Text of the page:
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Filed 4/19/21 CERTIFIED FOR PUBLICATION IN THE COURT OF APPEAL OF THE STATE OF CALIFORNIA SECOND APPELLATE DISTRICT DIVISION SEVEN In re RASHAD D., a Person Coming Under the Juvenile Court Law. B307061 (Los Angeles County Super. Ct. No. 20CCJP01245A) LOS ANGELES COUNTY DEPARTMENT OF CHILDREN AND FAMILY SERVICES, Plaintiff and Respondent, v. R.D., Defendant and Appellant. APPEAL from an order of the Superior Court of Los Angeles County, Martha Matthews, Judge. Appeal dismissed. Darlene Azevedo Kelly, under appointment by the Court of Appeal, for Defendant and Appellant. No appearance for Plaintiff and Respondent. Marrisa Coffey, under appointment by the Court of Appeal, for Minor. ______________________ INTRODUCTION The juvenile court declared three-year-old Rashad D. a dependent child of the court after sustaining an amended petition under Welfare and Institutions Code section 300, subdivision (b)(1),1 alleging his mother’s six-year history of illicit drug use rendered her incapable of providing regular care and supervision of the child. On appeal R.D. (Mother) contends evidence of her past substance abuse and a fear she would relapse were insufficient to support a finding Rashad was at substantial risk of serious physical harm, as required for the exercise of dependency jurisdiction. Three months after sustaining the petition, while Mother’s appeal of the juvenile court’s jurisdiction finding and disposition order was pending, the court terminated jurisdiction and issued a custody order awarding sole physical custody of Rashad to Mother and joint legal custody to Mother and Deon O., Rashad’s father. Mother contends this development does not moot her appeal because she previously had sole physical and legal custody of Rashad and the new custody order, by awarding Deon joint legal custody and expanding his monitored visitation rights, Statutory references are to this code unless otherwise stated. 1 2 adversely affects her on an ongoing basis. Mother also asks us to exercise our discretion to decide the case as one raising an issue of broad public interest that is likely to recur. We dismiss the appeal. Mother is correct that termination of dependency jurisdiction does not necessarily moot an appeal from a jurisdiction finding that directly results in an adverse juvenile custody order. But in most cases, including the one at bar, for this court to be able to provide effective relief, the parent must appeal not only from the jurisdiction finding and disposition order but also from the orders terminating jurisdiction and modifying the parent’s prior custody status. Without the second appeal, we cannot correct the continuing adverse consequences of the allegedly erroneous jurisdiction finding. As for Mother’s alternate contention, this case does not present an issue of broad public interest. The highly fact-specific question whether, by the time of the jurisdiction hearing, Mother’s current circumstances, in light of her extended history of substance abuse, created a substantial risk of serious physical harm to her young son is the type of issue presented to appellate courts multiple times every year. (See In re David B. (2017) 12 Cal.App.5th 633, 654 [no basis exists for exercising discretion to hear otherwise moot appeal “to address the fact-specific questions whether David B. was described by section 300 and whether the juvenile court’s determination on that point is supported by substantial evidence”]; In re M.C. (2011) 199 Cal.App.4th 784, 802 [deciding issues of statutory interpretation and separation of powers despite mootness, but declining to address whether sufficient evidence supported juvenile court order because that was “not an issue of continuing public importance”].) 3 FACTUAL AND PROCEDURAL BACKGROUND 1. The Initial Dependency Case In October 2017 the juvenile court sustained a petition filed by the Los Angeles County Department of Children and Family Services (Department) pursuant to section 300, subdivision (b)(1), on behalf of then-six-month-old Rashad, alleging Mother had a four-year history of illicit drug use, was a current user of PCP and cocaine and had used PCP and cocaine during her pregnancy with Rashad, all of which rendered her incapable of providing regular care and supervision of her child; Deon knew of Mother’s drug use and failed to protect Rashad; and Deon also had a history of substance abuse. Rashad was removed from Mother’s and Deon’s custody. Mother participated in reunification services. Deon failed to make substantial progress in his case plan. The juvenile court terminated jurisdiction in May 2019 and awarded Mother sole physical and legal custody of Rashad. Deon was limited to one monitored visit each year, “on or near Father’s Day upon Father’s request.” 2. The New Dependency Petition In early February 2020 the Department received a report that Mother was seen at a drug house and had relapsed. The maternal grandmother, with whom Mother had been living when the prior dependency case closed, said she had been unable to contact Mother for a month. A maternal uncle informed the social worker Mother told him in April 2019 that she had started using drugs again. He believed Mother had relapsed based on her weight loss (estimated at 150 pounds) and the fact she was out “all hours of the night before disappearing with the child.” 4 When reached via telephone by a Department social worker on February 20, 2020, Mother said she was living in San Bernardino County. She declined to provide her address or agree to an interview. On March 3, 2020 the Department filed a new dependency petition under section 300, subdivision (b)(1), alleging Mother “has a six year history [of] illicit drug use including use[ ] of PCP and cocaine, and is a current abuser of illicit substances, which renders the mother incapable of providing regular care and supervision of the child.” The petition also alleged that Deon failed to protect Rashad when he knew of Mother’s drug use, had a history of substance abuse and was a current abuser of substances. Based on the Department’s detention report, the court found a prima facie showing had been made that Rashad was a child described by section 300 and that detention from the parents was necessary to protect the child. Interviewed for the jurisdiction/disposition report filed May 15, 2020, Mother acknowledged her history of substance abuse but denied she was currently using any drugs. She told the dependency investigator she was living with her boyfriend in Culver City and was sober and participating in a support group. As reflected in subsequent reports prior to the rescheduled jurisdiction hearing,2 Mother had five negative drug tests and two no-shows. The jurisdiction hearing, originally scheduled for May 1, 2020, was continued to July 22, 2020 due to COVID-19 restrictions. Mother made her initial appearance on July 22. At that time the court ordered Rashad released to Mother under the continued supervision of the Department on condition that she 2 5 Contacted again on July 2, 2020 the maternal uncle explained the family’s inability to communicate with Mother earlier in the year had caused their fear she might have relapsed. He explained he had not seen Mother use drugs or get drunk after her prior case had closed, and he currently felt Rashad was safe with Mother. In its original jurisdiction/disposition report the Department recommended the court sustain the petition as written and remove Rashad from the care and custody of Mother and Deon to ensure the child’s safety. In addition to Mother’s significant history of drug abuse, the Department was concerned “regarding mother’s lack of cooperation and limited communication during the referral and dependency investigation.” In a supplemental report two months later the Department requested the court dismiss the petition for lack of evidence. The report stated it was the Department’s “impression” “the safety and well-being of child Rashad can be ensured in the care and custody of [Mother].” 3. The Jurisdiction/Disposition Hearing At the outset of the jurisdiction hearing the court confirmed the Department’s position was that the situation had stabilized and the petition should be dismissed. Counsel for Rashad asked the court to sustain the first count of the petition relating to and Rashad reside with the maternal grandmother. The jurisdiction hearing was continued to August 5, 2020. 6 Mother, but to conform it to proof by deleting the language concerning current substance abuse.3 Mother testified she had been sober for three years and regularly talked to her sponsor. She denied telling her brother she had relapsed and said she had not had a significant weight loss. Explaining why she had left the maternal grandmother’s home without telling her family where she and Rashad were, Mother said she had been looking for a place to live with her boyfriend and did not feel she needed to communicate with her family. Following argument of counsel the court sustained “a fairly heavily amended version of b-1” to conform to proof, noting there really was no evidence of current abuse of illicit substances. As amended, the sustained count stated only that Mother’s history of illicit drug use placed Rashad at substantial risk of serious physical harm. The court struck all references to Deon, who was determined to be nonoffending in the amended petition. The court declared Rashad a dependent child of the juvenile court. The court ordered that Rashad remain released to Mother with family maintenance services; set a three-month, rather than a six-month, progress review; and, “if everything is okay, then dismiss the case then.” Mother’s case plan included drug testing and Narcotics Anonymous or other substance abuse aftercare. Deon was provided with enhancement services and a written schedule for monitored visitation. Mother filed a timely Minor’s counsel added, if Deon was not seeking custody, she would “submit on striking him from the petition and just reverting to the [juvenile custody order] that is in place from the prior case.” 3 7 notice of appeal from the August 5, 2020 jurisdiction finding and disposition order. 4. Termination of Dependency Jurisdiction At the section 364 review hearing on November 4, 2020, the court found the conditions that justified its initial assumption of jurisdiction no longer existed and were not likely to exist if court supervision was withdrawn. Because continued supervision was no longer required, the court terminated jurisdiction. In its minute order the court awarded sole physical custody to Mother and joint legal custody to Mother and Deon and ordered monitored visits for Deon one time per week for three hours per visit with a mutually agreed-upon monitor. The court stayed its order until November 10, 2020 for receipt of a proposed juvenile custody order to be prepared by Mother’s counsel. On November 10, 2020 the court lifted its stay, terminated jurisdiction, and signed and entered the juvenile custody order pursuant to section 362.4.4 Mother did not appeal the November 4 and 10, 2020 orders terminating dependency jurisdiction and issuing the juvenile custody order. DISCUSSION On appeal Mother, while acknowledging someone with her history of substance abuse is at risk of relapse and that this risk is always worrisome, contends none of the factors the court identified as red flags—the maternal uncle’s concerns, her Concurrently with filing his brief in support of the juvenile court’s jurisdiction finding, Rashad moved for judicial notice of the orders terminating dependency jurisdiction and its juvenile custody order. We granted the motion. 4 8 unexplained absence from the maternal grandmother’s home and failure to communicate with her family, and her lack of initial cooperation with the Department—constituted substantial evidence she was leaning toward, let alone experiencing, a relapse. Because her opening brief was filed only two days before the three-month review hearing scheduled for November 4, 2020, Mother also argued termination of dependency jurisdiction would not moot her appeal because the erroneous jurisdiction finding and disposition order could influence the Department’s decision to file yet another dependency petition in the future. As discussed, the juvenile court did terminate jurisdiction in November 2020 and concurrently issued a juvenile custody order that modified the prior order awarding Mother sole physical and legal custody of Rashad. Mother contends in her reply brief she is adversely affected by this change in the custody orders, which she asserts is based on the erroneous jurisdiction finding, thereby justifying appellate review of the merits of her challenge to that finding. An order terminating juvenile court jurisdiction generally renders an appeal from an earlier order moot. (In re C.C. (2009) 172 Cal.App.4th 1481, 1488; see In re I.A. (2011) 201 Cal.App.4th 1484, 1490 [as “‘“a general rule it is not within the function of the court to act upon or decide a moot question or speculative, theoretical or abstract question or proposition, or a purely academic question, or to give an advisory opinion on such a question or proposition”’”].) “[T]he critical factor in considering whether a dependency appeal is moot is whether the appellate court can provide any effective relief if it finds reversible error.” (In re N.S. (2016) 245 Cal.App.4th 53, 60; see In re J.P. (2017) 14 Cal.App.5th 616, 623 [a dependency “‘“appeal becomes moot 9 when, through no fault of the respondent, the occurrence of an event renders it impossible for the appellate court to grant the appellant effective relief”’”]; In re E.T. (2013) 217 Cal.App.4th 426, 436 [“[a]n appeal may become moot where subsequent events, including orders by the juvenile court, render it impossible for the reviewing court to grant effective relief”].) However, dismissal of a dependency appeal for mootness following termination of jurisdiction “is not automatic, but ‘must be decided on a case-by-case basis.’” (In re C.C., supra, 172 Cal.App.4th at p. 1488.) As Mother argues, several court of appeal decisions have held an appeal from jurisdiction findings is not mooted by termination of jurisdiction when the sustained findings prompted a juvenile custody order that has continuing, adverse effects on the appellant’s custody or visitation rights. (E.g., In re J.K. (2009) 174 Cal.App.4th 1426, 1431-1432 [appeal from jurisdiction findings not moot where sustained findings have an adverse effect on custody or visitation rights]; In re A.R. (2009) 170 Cal.App.4th 733, 740 [termination of jurisdiction did not moot appeal where father’s contact with child was “severely restricted as a direct result of the jurisdictional and dispositional findings and orders”]; In re Joshua C. (1994) 24 Cal.App.4th 1544, 1547-1548 [father’s appeal not made moot by termination of jurisdiction where juvenile court awarded sole physical and legal custody to mother and restricted father’s visitation]; cf. In re N.S., supra, 245 Cal.App.4th at p. 61 [appeal moot where jurisdiction findings were not the basis of the custody and visitation order].)5 Other courts have held termination of dependency jurisdiction does not moot an appeal if the challenged finding 5 10 We agree an erroneous jurisdiction finding can have unfavorable consequences extending beyond termination of dependency jurisdiction and that termination does not necessarily moot an appeal of such a finding. But to the extent an appellant argues, as here, that the challenged jurisdiction finding resulted in an adverse juvenile custody order and seeks to have that custody order set aside,6 in addition to the appeal from the jurisdiction finding, an appeal from the orders terminating jurisdiction and awarding custody is necessary for this court to be able to provide effective relief. Unless the appellate court reverses or vacates the order terminating dependency, the juvenile court has no jurisdiction to conduct further hearings in could have consequences for the appellant beyond jurisdiction (e.g., In re Briana V. (2015) 236 Cal.App.4th 297, 309) or if the purported error “‘“infects the outcome of subsequent proceedings”’” (e.g., In re E.T., supra, 217 Cal.App.4th at p. 436). Mother’s original argument that the jurisdiction finding might influence the Department’s decision to file a new dependency petition at some point in the future, however, is too speculative to justify appellate review of an otherwise moot case. (See In re I.A., supra, 201 Cal.App.4th at p. 1493 [party seeking discretionary review must identify specific or practical negative consequences arising from the jurisdiction finding that would justify such review].) Although Mother specifically asks us only to reverse the jurisdiction finding and disposition order, as her argument regarding mootness makes plain, the purpose of the appeal is to have the juvenile custody order set aside. Without more, reversal of the jurisdiction finding, which accurately stated Mother has an extended history of drug abuse, accomplishes nothing of substance for her. 6 11 the now-closed case, including modification of its custody order. (See § 304 [juvenile court has exclusive jurisdiction to hear proceedings regarding custody “until the time that the petition is dismissed or dependency is terminated”]; Cal. Rules of Court, rule 5.620(a) [same].) Because Mother did not appeal those orders, they are not now before us or otherwise subject to appellate review. And because the juvenile court terminated its jurisdiction over Rashad and that termination is final, a remand for further proceedings in the juvenile court would be meaningless. (See In re Michelle M. (1992) 8 Cal.App.4th 326, 330 [dismissing father’s appeal from jurisdiction findings and disposition orders, concluding there was no effective relief that could be granted because “the juvenile court no longer has jurisdiction and we are only reviewing that court’s ruling,” as opposed to the subsequent ruling dismissing jurisdiction and transferring the matter to the superior court; “[a]ppellant’s remedy was to attack the juvenile court’s order terminating jurisdiction in order to raise the issues he urges before us”]; see also In re J.S. (2011) 199 Cal.App.4th 1291, 1295 [challenge to denial of motion to dismiss dependency proceedings leading to adverse custody and visitation order not mooted by subsequent termination of jurisdiction; “[t]he exit orders are also pending appeal, and include adverse custody and visitation orders, which were entered as a direct result of matters challenged in this appeal”].)7 Mother is not left entirely without a remedy. Pursuant to Welfare and Institutions Code section 302, subdivision (d), she may seek modification of that order in a proceeding under Family Code section 3021 if she can demonstrate “there has been a 7 12 Our colleagues in Division Eight of this court in In re J.P., supra, 14 Cal.App.5th 616 recognized the significance of reviewing the termination order in these circumstances. The court declined to dismiss a father’s challenge to the adequacy of his reunification plan as moot following termination of dependency jurisdiction because his failure to reunify had led to the loss of custody and restricted visitation rights. (Id. at p. 623.) After holding the juvenile court had abused its discretion in failing to order effective reunification services for the father, the J.P. court reversed the portion of the disposition order requiring the father to participate in a full alcohol treatment program and remanded the matter to the juvenile court to reconsider its order terminating jurisdiction, explaining, “We do not direct that the trial court necessarily unravel its subsequent termination of jurisdiction, but simply leave it to the trial court to determine the appropriate remedy given its erroneous disposition order. But the trial court must at least reconsider its termination order in light of the views we have expressed.” (Id. at p. 630; see id. at pp. 630-631 [“[t]he matter is remanded to the dependency court to reconsider its order terminating jurisdiction and for further proceedings consistent with this opinion”].) However, the father had not appealed the order terminating jurisdiction; and the court of appeal did not address its authority, absent such an appeal, to direct the juvenile court to reconsider that order or to conduct further proceedings in the now-closed dependency case. significant change of circumstances since the juvenile court issued the order and modification of the order is in the best interests of the child.” 13 Contrary to our holding today and that of the court in In re Michelle M., supra, 8 Cal.App.4th 326, the court of appeal in In re Joshua C., supra, 24 Cal.App.4th 1544 expressly held appeal of the order dismissing the juvenile court proceedings is not required to permit continued appellate review of the jurisdiction findings upon which an adverse juvenile custody order at termination was based. (Id. at p. 1549.) Unlike the case at bar, however, the juvenile court had issued its custody order and terminated jurisdiction at the disposition hearing. (Id. at p. 1547.) Although the father directly challenged only the adverse jurisdiction finding on appeal, it appears he appealed from the orders made at the disposition hearing, which arguably would have permitted the appellate court to reverse the order terminating dependency jurisdiction if necessary to provide the relief he requested. In any event, because it affirmed the juvenile court’s findings after declining to dismiss the appeal as moot (id. at p. 1549), the Joshua C. court did not need to address how it could grant effective relief with the juvenile case closed if the termination order was not before it. Similarly in In re J.K., supra, 174 Cal.App.4th 1426, the juvenile court issued its custody order and terminated jurisdiction at the disposition hearing. (Id. at p. 1431.) Although this court found the appeal was not moot, we affirmed the jurisdiction findings and disposition order and did not reach the question of constructing an effective remedy. (See id. at p. 1440.) Our conclusion as to the need for Mother to have appealed the orders terminating dependency jurisdiction and awarding joint legal custody to Deon and her is not altered by the fact she argues, in effect, the juvenile court lacked jurisdiction to make the new custody order because there was insufficient evidence 14 she had placed Rashad at substantial risk of serious physical harm. As the Supreme Court has explained, “[J]urisdictional errors are of two types. ‘Lack of jurisdiction in its most fundamental or strict sense means an entire absence of power to hear or determine the case, an absence of authority over the subject matter or the parties.’” (People v. American Contractors Indemnity Co. (2004) 33 Cal.4th 653, 660.) However, the term “lack of jurisdiction” may also be applied when the court possesses jurisdiction over the subject matter and parties in the fundamental sense but “‘has no “jurisdiction” (or power) to act except in a particular manner, or to give certain kinds of relief, or to act without the occurrence of certain procedural prerequisites.’” (Id. at p. 661.) “When a court lacks jurisdiction in a fundamental sense, an ensuing judgment is void, and ‘thus vulnerable to direct or collateral attack at any time.’” (Id. at p. 660.) By contrast, when a court has fundamental jurisdiction to act but acts in excess of jurisdiction, its actions are merely voidable, “[t]hat is, its act or judgment is valid until it is set aside, and a party may be precluded from setting it aside by ‘principles of estoppel, disfavor of collateral attack or res judicata.’” (Id. at p. 661.) While a lack of fundamental jurisdiction may be raised at any time, a challenge to a ruling in excess of jurisdiction is subject to forfeiture if not timely asserted. (People v. Allegheny Casualty Co. (2007) 41 Cal.4th 704, 716, fn. 7; People v. Mower (2002) 28 Cal.4th 457, 474, fn. 6.) Here, the juvenile court had jurisdiction in a fundamental sense—authority over the subject matter and the parties. Any orders made following an erroneous finding to sustain the section 300 petition were, at most, acts in excess of jurisdiction. (See In re Angel S. (2007) 156 Cal.App.4th 1202, 1209 [when a 15 court with fundamental jurisdiction over the persons and subject matter in question acts contrary to a statutory procedure or applicable rules, it does not act without jurisdiction, but rather in excess of jurisdiction; “[a]cts in excess of jurisdiction are not void in any fundamental sense””].)8 Accordingly, by not appealing the November 4 and 10, 2020 orders terminating dependency jurisdiction, and awarding joint legal custody to Deon and expanding his monitored visitation with Rashad, Mother forfeited any challenge to those rulings, including to the juvenile court’s jurisdiction to issue them. Absent that additional appeal, we cannot provide Mother effective relief. DISPOSITION The appeal is dismissed. PERLUSS, P. J. We concur: SEGAL, J. FEUER, J. In In re Cristian I. (2014) 224 Cal.App.4th 1088, in contrast, the mother argued the juvenile court’s jurisdiction findings and disposition order placing her severely abused son with his father were void because the Arizona courts had exclusive jurisdiction over custody matters under the Uniform Child Custody Jurisdiction and Enforcement Act and the Los Angeles juvenile court lacked fundamental jurisdiction to make anything other than an initial, temporary emergency order. (Id. at p. 1092.) Accordingly, we held, although the mother had not appealed the juvenile court’s subsequent order terminating dependency jurisdiction, her appeal of the jurisdiction findings and disposition order was not moot. (Id. at p. 1096, fn. 6.) 8 16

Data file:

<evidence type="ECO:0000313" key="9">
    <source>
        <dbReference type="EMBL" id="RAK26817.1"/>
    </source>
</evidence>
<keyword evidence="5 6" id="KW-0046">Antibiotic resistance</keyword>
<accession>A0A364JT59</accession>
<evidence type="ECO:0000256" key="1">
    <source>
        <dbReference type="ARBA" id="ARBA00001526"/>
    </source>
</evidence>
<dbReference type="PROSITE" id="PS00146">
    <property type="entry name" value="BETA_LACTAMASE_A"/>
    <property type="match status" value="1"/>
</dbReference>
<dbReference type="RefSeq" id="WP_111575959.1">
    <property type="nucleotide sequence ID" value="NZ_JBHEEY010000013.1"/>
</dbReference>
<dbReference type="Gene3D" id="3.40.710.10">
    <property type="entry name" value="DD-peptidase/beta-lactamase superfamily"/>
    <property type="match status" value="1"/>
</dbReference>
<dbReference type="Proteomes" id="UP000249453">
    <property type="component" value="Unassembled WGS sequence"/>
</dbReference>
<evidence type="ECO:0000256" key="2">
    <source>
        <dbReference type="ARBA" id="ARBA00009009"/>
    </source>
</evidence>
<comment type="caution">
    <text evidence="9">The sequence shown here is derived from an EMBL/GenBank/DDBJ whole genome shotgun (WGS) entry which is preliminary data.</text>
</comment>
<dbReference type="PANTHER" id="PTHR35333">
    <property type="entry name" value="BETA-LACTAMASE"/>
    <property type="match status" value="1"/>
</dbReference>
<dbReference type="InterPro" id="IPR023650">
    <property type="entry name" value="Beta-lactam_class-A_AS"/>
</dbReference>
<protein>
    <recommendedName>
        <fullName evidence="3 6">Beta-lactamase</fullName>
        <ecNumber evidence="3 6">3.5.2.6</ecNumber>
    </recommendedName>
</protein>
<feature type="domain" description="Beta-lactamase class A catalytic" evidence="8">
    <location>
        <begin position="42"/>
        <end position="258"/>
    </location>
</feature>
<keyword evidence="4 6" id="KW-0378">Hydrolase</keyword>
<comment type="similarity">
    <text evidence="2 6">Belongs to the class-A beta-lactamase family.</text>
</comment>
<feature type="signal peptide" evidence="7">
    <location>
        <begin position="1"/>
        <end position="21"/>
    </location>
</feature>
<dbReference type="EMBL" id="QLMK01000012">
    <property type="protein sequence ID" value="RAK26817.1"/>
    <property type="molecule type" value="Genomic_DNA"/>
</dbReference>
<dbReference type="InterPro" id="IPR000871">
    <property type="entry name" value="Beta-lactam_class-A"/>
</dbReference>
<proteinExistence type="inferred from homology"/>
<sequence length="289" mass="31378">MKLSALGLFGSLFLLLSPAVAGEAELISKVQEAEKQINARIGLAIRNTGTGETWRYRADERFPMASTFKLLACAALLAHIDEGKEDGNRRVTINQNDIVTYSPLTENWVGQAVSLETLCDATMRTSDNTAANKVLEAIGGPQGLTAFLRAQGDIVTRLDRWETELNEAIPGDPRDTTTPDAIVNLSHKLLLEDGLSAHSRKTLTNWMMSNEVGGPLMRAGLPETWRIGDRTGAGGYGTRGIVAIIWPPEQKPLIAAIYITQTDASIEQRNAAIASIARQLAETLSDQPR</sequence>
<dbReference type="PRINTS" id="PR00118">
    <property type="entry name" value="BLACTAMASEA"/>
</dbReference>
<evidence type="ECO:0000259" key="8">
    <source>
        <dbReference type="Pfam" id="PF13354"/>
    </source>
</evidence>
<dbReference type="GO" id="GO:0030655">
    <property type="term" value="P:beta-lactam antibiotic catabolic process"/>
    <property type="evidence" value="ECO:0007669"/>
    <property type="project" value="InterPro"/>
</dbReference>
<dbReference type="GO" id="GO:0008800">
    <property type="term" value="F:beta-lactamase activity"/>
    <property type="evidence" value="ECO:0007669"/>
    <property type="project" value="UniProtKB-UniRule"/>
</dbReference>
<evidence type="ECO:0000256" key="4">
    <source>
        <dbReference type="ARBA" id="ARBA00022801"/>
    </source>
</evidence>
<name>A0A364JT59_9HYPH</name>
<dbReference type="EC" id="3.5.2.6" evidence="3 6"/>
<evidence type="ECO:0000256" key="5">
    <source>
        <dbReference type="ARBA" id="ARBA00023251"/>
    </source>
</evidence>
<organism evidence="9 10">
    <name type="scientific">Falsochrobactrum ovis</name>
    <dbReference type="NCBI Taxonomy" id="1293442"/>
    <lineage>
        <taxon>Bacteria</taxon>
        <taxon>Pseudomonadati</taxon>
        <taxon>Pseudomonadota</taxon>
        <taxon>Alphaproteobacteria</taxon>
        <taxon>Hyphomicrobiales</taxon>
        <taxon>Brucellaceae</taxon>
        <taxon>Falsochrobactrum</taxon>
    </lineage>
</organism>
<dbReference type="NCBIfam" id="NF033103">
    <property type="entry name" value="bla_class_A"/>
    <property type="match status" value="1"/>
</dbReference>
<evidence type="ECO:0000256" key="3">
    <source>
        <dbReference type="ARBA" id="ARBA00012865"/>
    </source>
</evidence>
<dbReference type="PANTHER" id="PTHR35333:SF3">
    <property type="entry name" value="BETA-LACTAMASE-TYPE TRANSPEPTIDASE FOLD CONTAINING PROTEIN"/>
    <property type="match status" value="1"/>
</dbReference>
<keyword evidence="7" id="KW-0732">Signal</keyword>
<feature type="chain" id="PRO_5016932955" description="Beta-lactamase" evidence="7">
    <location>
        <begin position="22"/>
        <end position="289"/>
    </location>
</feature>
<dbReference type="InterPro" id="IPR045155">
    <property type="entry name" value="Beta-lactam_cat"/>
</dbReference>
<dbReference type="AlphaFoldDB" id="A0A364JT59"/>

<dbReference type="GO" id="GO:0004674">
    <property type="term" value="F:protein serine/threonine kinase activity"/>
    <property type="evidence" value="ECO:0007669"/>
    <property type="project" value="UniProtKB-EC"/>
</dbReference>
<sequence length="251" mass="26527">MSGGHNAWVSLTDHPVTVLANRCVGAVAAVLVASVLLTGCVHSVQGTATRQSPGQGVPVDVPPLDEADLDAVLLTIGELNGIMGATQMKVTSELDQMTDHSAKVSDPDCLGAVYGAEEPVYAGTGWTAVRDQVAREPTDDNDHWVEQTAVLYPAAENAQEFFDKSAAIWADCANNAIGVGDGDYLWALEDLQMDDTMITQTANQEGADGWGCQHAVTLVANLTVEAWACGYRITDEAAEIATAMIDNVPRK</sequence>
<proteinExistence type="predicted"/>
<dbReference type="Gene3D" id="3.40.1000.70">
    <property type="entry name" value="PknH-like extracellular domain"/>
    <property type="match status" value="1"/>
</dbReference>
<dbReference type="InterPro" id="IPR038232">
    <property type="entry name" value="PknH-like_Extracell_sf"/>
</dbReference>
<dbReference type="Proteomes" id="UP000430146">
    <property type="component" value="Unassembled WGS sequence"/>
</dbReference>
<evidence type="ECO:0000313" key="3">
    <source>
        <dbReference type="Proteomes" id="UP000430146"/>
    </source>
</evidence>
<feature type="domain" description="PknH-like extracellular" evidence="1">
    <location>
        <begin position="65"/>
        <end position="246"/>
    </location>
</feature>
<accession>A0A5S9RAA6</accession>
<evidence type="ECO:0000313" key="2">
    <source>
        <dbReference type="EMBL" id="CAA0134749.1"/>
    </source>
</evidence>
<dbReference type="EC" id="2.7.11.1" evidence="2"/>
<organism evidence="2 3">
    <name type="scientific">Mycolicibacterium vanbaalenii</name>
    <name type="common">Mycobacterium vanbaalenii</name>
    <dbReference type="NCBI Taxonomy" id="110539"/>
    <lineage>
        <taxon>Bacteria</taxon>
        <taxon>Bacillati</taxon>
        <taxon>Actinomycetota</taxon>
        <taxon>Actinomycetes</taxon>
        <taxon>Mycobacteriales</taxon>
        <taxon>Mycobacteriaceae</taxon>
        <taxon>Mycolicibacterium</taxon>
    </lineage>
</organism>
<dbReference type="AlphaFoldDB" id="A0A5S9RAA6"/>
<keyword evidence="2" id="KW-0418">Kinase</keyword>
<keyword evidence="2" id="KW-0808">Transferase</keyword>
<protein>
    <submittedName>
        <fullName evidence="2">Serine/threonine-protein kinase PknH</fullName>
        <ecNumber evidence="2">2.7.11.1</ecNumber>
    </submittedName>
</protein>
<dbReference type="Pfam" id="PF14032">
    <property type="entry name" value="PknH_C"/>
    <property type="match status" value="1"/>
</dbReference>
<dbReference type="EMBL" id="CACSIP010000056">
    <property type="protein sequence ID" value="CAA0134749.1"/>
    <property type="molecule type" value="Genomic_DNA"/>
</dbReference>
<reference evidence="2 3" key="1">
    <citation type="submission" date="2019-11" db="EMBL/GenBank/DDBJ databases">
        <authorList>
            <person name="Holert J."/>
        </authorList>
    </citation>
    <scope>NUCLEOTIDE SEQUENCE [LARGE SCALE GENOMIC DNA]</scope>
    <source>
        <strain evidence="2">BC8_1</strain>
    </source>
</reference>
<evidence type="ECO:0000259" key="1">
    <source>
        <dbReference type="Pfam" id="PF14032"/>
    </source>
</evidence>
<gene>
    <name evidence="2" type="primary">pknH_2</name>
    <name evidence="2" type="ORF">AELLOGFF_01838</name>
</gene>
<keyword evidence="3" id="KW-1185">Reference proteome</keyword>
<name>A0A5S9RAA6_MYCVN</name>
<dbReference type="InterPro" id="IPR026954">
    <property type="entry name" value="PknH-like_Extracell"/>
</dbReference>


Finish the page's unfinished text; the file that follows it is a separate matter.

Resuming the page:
Primary Holding
The Court of Appeal dismissed Mother's appeal of the juvenile court's declaration that her son is a dependent child of the court after sustaining an amended petition under Welfare and Institutions Code section 300, subdivision (b)(1).